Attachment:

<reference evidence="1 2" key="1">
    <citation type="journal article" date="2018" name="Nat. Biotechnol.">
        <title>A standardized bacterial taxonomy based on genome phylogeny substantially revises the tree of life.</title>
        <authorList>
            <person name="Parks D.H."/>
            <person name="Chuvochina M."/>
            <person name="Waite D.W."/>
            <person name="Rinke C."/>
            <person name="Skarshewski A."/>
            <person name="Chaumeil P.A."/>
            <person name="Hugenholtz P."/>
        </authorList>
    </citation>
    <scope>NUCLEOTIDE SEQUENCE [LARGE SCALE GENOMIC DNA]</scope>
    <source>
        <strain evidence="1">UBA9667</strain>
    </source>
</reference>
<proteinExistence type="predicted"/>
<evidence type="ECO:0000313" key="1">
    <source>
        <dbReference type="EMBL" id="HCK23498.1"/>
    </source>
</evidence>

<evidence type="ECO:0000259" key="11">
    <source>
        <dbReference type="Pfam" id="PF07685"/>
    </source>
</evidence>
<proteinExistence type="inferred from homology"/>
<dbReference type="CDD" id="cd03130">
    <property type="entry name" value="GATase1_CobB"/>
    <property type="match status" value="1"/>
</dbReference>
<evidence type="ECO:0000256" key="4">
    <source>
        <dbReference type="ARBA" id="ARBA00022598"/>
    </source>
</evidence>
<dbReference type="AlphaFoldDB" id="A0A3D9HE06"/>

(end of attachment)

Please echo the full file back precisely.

<reference evidence="1 2" key="1">
    <citation type="journal article" date="2018" name="Nat. Biotechnol.">
        <title>A standardized bacterial taxonomy based on genome phylogeny substantially revises the tree of life.</title>
        <authorList>
            <person name="Parks D.H."/>
            <person name="Chuvochina M."/>
            <person name="Waite D.W."/>
            <person name="Rinke C."/>
            <person name="Skarshewski A."/>
            <person name="Chaumeil P.A."/>
            <person name="Hugenholtz P."/>
        </authorList>
    </citation>
    <scope>NUCLEOTIDE SEQUENCE [LARGE SCALE GENOMIC DNA]</scope>
    <source>
        <strain evidence="1">UBA9667</strain>
    </source>
</reference>
<proteinExistence type="predicted"/>
<evidence type="ECO:0000313" key="1">
    <source>
        <dbReference type="EMBL" id="HCK23498.1"/>
    </source>
</evidence>

<evidence type="ECO:0000259" key="11">
    <source>
        <dbReference type="Pfam" id="PF07685"/>
    </source>
</evidence>
<proteinExistence type="inferred from homology"/>
<dbReference type="CDD" id="cd03130">
    <property type="entry name" value="GATase1_CobB"/>
    <property type="match status" value="1"/>
</dbReference>
<evidence type="ECO:0000256" key="4">
    <source>
        <dbReference type="ARBA" id="ARBA00022598"/>
    </source>
</evidence>
<dbReference type="AlphaFoldDB" id="A0A3D9HE06"/>